In Private Browsing - The Benefits & Risks

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In Private Browsing - The Benefits & Risks

What is Private Browsing?

In the post-May 25th GDPR world, it’s a good time to take a look at a web browser privacy - and the benefits and risks of using private browsing on a day to day basis.   So what is private browsing?  ‘Private browsing’ essentially allows users to surf the web without having your browsing history recorded by the browser, computer or mobile device being used at the time. 

Why use Private Browsing?

If you just want a brand-new session that doesn’t remember anything about who you are, then private browsing works really well. For example, if you are shopping for a gift (let’s say a bouquet of flowers) on your family laptop, then using incognito mode will prevent anyone else who might use that laptop from seeing that you searched the likes of Google and Yelp – and they won’t start seeing flower shop advertising popping up over the following few days.  Nothing quite spoils a birthday surprise quite like a targeted advertisement!

And on your lunch break at work, if you want to watch a YouTube video about a celebrity gossip or weekend GAA match highlights without then being bombarded with related videos the next time you log into the site - an incognito window will keep that from happening.

If you have to check your email or sign into Facebook, it is always a good idea to use private browsing – this will ensure that your activities vanish when you close the window. How many Facebook messages you've sent in the past that you wouldn't want the world to see?!

If want to check your email on a computer that’s not your own - simply launch an incognito window, work through your inbox, then close the window. If you print web-based documents at a hotel, internet café or library, simply use the incognito mode because it will erase any personal data, such as Gmail usernames and passwords, when you close the window.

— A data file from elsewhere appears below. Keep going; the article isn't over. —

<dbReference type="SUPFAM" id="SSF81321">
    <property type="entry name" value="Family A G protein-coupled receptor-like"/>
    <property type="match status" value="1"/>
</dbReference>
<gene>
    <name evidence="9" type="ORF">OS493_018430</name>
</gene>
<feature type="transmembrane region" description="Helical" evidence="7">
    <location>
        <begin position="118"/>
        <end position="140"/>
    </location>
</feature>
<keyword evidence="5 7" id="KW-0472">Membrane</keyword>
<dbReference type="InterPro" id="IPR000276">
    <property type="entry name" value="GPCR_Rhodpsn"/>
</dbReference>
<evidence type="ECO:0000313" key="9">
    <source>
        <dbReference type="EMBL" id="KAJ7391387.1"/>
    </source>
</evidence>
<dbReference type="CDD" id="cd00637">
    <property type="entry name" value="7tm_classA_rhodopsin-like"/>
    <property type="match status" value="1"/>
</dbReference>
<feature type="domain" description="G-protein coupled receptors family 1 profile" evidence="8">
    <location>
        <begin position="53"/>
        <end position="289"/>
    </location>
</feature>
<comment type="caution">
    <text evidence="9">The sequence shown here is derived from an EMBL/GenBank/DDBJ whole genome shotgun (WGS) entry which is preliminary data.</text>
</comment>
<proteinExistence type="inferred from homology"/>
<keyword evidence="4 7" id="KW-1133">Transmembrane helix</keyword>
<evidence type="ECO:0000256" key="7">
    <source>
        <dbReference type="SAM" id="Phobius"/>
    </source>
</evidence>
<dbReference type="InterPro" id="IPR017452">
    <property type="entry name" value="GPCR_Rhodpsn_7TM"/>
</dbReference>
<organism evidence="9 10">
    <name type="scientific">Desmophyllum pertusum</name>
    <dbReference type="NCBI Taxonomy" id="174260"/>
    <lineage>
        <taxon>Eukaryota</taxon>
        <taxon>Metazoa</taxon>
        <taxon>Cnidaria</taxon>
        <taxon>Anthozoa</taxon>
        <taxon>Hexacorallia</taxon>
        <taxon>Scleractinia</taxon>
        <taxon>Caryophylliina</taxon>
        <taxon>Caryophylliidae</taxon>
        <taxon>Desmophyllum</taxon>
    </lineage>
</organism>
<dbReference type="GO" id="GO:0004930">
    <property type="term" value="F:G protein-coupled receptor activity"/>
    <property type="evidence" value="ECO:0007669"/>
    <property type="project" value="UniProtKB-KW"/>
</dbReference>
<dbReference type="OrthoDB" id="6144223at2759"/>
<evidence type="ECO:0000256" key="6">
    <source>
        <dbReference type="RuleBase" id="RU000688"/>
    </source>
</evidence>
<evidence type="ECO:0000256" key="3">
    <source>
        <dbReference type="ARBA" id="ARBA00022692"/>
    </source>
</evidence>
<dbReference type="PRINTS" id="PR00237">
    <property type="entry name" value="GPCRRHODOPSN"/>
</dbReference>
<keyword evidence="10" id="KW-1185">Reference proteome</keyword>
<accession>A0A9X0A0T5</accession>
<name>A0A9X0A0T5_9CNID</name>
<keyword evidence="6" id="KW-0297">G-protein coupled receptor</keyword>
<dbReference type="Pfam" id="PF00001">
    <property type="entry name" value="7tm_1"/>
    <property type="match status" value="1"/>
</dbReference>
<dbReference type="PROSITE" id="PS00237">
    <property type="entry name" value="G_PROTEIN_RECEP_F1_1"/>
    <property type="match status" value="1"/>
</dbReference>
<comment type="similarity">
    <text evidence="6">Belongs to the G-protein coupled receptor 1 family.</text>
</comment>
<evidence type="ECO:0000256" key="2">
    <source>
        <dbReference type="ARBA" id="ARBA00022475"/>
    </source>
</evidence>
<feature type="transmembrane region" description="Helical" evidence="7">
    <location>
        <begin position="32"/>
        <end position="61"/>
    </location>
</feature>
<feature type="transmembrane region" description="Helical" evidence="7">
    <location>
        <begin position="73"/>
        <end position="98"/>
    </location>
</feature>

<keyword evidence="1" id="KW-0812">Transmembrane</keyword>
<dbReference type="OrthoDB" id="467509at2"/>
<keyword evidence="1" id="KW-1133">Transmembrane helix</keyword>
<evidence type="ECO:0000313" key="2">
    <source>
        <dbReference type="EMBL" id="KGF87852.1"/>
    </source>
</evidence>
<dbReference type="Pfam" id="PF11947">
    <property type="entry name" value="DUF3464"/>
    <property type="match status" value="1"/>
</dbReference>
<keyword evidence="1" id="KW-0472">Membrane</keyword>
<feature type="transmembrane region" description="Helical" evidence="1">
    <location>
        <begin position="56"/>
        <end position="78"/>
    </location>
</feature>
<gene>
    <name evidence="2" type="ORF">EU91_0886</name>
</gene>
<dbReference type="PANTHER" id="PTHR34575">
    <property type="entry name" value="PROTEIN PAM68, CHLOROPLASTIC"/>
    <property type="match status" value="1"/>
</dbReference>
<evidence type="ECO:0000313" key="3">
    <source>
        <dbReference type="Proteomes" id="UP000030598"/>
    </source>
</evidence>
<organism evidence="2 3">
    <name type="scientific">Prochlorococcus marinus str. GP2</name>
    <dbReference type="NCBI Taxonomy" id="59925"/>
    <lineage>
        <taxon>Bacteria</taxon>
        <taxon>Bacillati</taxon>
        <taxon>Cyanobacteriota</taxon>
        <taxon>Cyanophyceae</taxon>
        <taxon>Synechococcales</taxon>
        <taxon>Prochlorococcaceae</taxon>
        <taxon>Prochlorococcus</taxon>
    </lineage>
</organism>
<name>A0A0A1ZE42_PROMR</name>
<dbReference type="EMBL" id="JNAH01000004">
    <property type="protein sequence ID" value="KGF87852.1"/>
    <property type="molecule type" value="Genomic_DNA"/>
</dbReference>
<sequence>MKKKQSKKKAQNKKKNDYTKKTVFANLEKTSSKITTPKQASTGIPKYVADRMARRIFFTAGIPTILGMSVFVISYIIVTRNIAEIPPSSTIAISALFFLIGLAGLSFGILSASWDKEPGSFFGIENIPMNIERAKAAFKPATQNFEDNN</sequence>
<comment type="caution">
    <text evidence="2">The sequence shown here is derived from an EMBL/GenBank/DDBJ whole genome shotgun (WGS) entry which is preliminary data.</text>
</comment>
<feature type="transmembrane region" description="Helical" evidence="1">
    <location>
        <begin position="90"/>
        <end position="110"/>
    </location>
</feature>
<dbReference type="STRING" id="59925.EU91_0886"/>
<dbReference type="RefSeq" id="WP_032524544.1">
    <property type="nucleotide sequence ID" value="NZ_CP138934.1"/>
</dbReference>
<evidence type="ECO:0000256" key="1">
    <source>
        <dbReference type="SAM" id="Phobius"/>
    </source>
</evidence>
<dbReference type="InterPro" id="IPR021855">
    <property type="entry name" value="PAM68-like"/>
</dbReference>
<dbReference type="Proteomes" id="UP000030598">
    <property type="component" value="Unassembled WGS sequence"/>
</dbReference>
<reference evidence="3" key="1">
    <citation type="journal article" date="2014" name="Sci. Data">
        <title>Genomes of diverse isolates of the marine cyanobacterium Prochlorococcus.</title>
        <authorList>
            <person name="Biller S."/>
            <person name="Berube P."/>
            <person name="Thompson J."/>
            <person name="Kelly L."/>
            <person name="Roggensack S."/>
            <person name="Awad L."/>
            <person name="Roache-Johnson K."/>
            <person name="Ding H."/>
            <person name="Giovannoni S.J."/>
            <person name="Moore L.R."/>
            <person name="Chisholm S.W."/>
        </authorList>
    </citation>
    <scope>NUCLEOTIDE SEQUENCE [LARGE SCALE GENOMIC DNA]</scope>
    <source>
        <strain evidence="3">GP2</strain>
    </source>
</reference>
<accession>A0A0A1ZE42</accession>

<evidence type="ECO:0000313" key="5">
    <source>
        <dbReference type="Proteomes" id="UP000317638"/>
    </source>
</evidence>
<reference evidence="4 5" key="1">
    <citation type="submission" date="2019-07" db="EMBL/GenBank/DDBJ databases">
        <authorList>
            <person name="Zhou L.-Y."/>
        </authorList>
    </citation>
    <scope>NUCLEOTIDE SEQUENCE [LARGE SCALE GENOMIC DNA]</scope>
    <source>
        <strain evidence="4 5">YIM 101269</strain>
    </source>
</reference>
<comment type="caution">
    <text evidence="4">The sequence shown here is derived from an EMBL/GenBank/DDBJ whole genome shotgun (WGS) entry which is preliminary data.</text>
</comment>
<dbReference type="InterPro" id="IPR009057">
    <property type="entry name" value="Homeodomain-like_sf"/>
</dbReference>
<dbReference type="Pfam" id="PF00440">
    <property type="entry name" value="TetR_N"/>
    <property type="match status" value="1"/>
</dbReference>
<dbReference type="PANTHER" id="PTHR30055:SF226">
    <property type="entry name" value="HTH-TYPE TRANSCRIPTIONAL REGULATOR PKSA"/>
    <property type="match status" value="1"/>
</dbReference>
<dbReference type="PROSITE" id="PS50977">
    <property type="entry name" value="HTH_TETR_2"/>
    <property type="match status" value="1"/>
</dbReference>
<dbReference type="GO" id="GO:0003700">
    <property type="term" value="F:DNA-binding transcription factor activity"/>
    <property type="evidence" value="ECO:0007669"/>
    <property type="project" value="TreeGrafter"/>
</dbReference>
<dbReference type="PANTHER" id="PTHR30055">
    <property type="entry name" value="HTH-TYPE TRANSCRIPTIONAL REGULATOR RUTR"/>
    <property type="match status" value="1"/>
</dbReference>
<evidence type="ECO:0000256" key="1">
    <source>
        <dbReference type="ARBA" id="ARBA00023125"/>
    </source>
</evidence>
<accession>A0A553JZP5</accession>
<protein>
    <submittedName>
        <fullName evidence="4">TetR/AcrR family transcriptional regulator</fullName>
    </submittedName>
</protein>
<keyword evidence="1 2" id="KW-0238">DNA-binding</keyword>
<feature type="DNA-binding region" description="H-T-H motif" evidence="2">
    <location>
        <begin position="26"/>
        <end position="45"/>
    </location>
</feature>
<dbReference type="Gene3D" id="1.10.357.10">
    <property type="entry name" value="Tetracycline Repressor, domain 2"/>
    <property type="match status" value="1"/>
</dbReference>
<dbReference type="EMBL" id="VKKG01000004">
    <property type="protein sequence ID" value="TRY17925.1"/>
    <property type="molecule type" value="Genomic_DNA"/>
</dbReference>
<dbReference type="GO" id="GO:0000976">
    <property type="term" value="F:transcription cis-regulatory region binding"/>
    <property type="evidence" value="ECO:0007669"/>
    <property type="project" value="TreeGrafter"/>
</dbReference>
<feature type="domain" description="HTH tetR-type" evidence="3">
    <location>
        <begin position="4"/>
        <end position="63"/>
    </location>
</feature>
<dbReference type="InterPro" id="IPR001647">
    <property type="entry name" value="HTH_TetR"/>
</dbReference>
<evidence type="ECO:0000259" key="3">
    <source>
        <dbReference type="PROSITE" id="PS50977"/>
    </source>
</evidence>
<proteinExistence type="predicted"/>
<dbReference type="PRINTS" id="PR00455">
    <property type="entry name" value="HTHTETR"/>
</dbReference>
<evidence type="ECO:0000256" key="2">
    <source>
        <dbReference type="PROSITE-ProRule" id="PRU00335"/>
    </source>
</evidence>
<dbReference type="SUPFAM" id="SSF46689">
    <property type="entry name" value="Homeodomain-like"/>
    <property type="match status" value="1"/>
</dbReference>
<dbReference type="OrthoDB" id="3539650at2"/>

Main Browser Features

  • Google Chrome: Google Chrome operates ‘Incognito mode’ which is clearly visible from the "secret agent" icon in the top left corner of the window.  In Incognito Mode, Chrome won't keep track of the pages you visit, the data you enter into forms, or any searches you submit. It won't remember what files you download, but those files will stay on your computer after you close the Incognito window. You'll have to manually delete them if you want them gone, the same goes for bookmarks you create.
     
  • Chrome won’t save the following information: Your browsing history, cookies and site data, information entered in forms
    Your activity might still be visible to: Websites that you visit, your employer or school and your Internet service provider
  • Internet Explorer and Edge:  Internet Explorer and Edge feature ‘InPrivate’ browsing. This operates very much the same as Google - temporary internet files such as cookies, browsing history, form data are not saved but downloaded files and bookmarks stick around even after you close the InPrivate window.  Microsoft's browsers also disable any third-party toolbars that are installed when you start an InPrivate session.
     
  • Firefox: Mozilla welcomes you to Firefox's Private Browsing mode with a nice, clear explanation of what it does and doesn't do. Browsing/search history and cookies are not saved, downloads and bookmarks are.When you browse in a Private Window, Firefox does not save: visited pages, cookies, searches & temporary files. Firefox will save your: Bookmarks & downloads

Be warned...

Don’t get lulled into a false sense of security - logging into any personal accounts from a public computer is always a risk. Don’t forget to keep your passwords safe and always close that window when you’re finished.

Private browsing also comes in handy when using the internet to access your accounts in public spaces, such as a computer in a hotel lobby or library, while this always carries a certain amount of risk, private browsing can reduce it.  If you’re worried about who can see your online data, you should be aware that private browsing isn’t entirely safe.  

Remember, between internet shopping, online banking, and the rise of cloud computing, our personal and financial details are ripe for the picking if they fall into the wrong hands.

And finally, private browsing doesn’t make you anonymous on the Internet, your employer or Internet service provider can still know what page you visit.